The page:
No room of one’s own
In spite of the difficulties, paradise on earth: a space of my own, a bed of my own, a desk, a chair, books and more books…”
In “A Room of One’s Own,” Virginia Woolf says that for a woman to write fiction, she must have money and a room of her own. She highlights the limited opportunities for women during her time, as well as the historical invisibility of women’s voice in literature. (I could almost see her arteries bursting in anger when she went to the British Museum and found volumes of books about women—written by men!)
I started to develop a liking for writing in sixth grade. But my family had little money and I had no room of my own.
When you have no room of your own, you ache to know where your skin begins and ends. When you have no room of your own, you try to find a calm spot within yourself amid the sonic boom of shared living.
In being deprived of privacy, where everything in my life seemed to be communal — the bed, blanket, slippers, towels, utensils — I discovered how to build a room of my own without using cement and bricks.
Our family used to collectively sleep on a “papag,” a wooden bed. We’d rationalize the hardness of our bed by saying it improved our postures, that it made our spines as stiff as a bamboo pole.
When it rained, we placed plastic buckets over our heads and let the burble of water serve as a lullaby. I remember doing assignments with a pail of rainwater beside me. Even when I started menstruating, when I was already a “dalaga,” a young woman, I was crammed in between my brothers every night.
I made my “own room” in notebooks. As a high school student, I was a prolific diarist. And the main driving force behind my writing was the change in my body and consciousness: I was having crushes on boys.
Ultimately, I wrote a love letter to a boy when I was in first year. Delicate cursive on delicate stationery. I wrote it in English, and I might have used phrases like “chaos of my heart” or “melancholy in your eyes” to impress him.
Puppy love — a deep aspect of the young person’s emotional life where privacy is in its urgency. I made my love special by writing about it on notebooks and hiding it away from others. It was the only thing no one in the house could lay their hands on.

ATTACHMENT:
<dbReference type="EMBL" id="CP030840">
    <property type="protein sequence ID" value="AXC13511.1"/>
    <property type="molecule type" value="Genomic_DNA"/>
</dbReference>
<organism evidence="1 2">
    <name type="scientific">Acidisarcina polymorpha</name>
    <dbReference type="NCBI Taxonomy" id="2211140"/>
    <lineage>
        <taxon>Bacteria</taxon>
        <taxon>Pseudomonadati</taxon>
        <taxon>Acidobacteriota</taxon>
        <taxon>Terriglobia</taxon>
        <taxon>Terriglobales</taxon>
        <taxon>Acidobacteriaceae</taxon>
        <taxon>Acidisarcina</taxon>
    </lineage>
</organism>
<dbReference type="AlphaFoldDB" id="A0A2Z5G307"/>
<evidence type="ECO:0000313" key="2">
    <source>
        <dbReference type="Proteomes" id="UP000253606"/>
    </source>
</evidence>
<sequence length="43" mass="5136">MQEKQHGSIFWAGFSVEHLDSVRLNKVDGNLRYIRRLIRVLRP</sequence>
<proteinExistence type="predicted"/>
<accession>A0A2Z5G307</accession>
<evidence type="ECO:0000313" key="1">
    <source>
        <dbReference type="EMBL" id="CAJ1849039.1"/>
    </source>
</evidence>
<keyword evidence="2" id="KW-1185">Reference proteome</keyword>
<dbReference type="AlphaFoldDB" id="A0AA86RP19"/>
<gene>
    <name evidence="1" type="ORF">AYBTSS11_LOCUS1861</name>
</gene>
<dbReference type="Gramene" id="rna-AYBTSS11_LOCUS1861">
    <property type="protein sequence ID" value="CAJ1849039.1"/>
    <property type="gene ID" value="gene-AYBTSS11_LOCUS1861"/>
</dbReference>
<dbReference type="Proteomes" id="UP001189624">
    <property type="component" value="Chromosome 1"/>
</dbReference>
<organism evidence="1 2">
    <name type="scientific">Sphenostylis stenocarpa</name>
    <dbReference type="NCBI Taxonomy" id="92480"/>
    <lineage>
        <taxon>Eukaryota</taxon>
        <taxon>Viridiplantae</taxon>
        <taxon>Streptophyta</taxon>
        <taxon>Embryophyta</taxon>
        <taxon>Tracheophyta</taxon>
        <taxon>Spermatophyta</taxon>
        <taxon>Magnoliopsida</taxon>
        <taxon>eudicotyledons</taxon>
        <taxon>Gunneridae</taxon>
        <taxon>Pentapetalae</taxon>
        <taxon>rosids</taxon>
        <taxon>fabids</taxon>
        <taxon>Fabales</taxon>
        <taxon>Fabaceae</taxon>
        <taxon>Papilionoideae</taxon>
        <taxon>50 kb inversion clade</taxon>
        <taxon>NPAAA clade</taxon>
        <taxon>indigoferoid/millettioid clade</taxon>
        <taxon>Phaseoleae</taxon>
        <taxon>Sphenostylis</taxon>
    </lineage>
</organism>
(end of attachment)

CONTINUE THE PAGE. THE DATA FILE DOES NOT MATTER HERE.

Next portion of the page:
My parents were proud of my achievements at school. However, after high school, I stopped schooling because they couldn’t afford to send me to college. I wasn’t used to spending the whole day in the house. I would walk my way to the nearest mall in slippers and spend all my afternoon at a secondhand bookstore.
Booksale became “my room.” I was very happy that I could buy a book for as low as P5. I placed high sentimental value on my copy of Henry David Thoreau’s journal which I bought for P10 for my birthday in 2006.
I was lucky to have read him during the hungriest time of my youth. He gave dignity to my situation.
“Again and again, I congratulate myself on my so-called poverty,” he wrote in one of his entries. I dreamed of not only having a room of my own, but also a house in Walden Pond.
I wonder how many Filipino girls and boys have to grow up with no space they can call their own. I wonder how the claustrophobic layout of the house of the poor affects the sense of self of its young inhabitants.
Anyway, young people create their room elsewhere: under a big tree, on the streets, at online games. Or, sometimes, the skull is enough.
Having a simple room of my own is one of the most treasured aspects of my life right now. It has given me new life. I can spread my whole person on the bed, dance around with nothing on, invite people for sleepovers, make an altar to my inner life. This is Woolf’s ideal.
Would the days of sweet aloneness in my room end? I can’t imagine myself in bed sandwiched between some children and a man who, having shed the veneer of poise of the early stages of dating, now snores and farts unabashedly.
Is a woman born into the world so that generations could lean on her earthly tenderness during the innocent hours of repose? If so, it’s like a life cycle that can be expressed in a biblical parody: To crowded bed you were born, to crowded bed you shall return.
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Greth Barredo, 28, lives in Bulacan.
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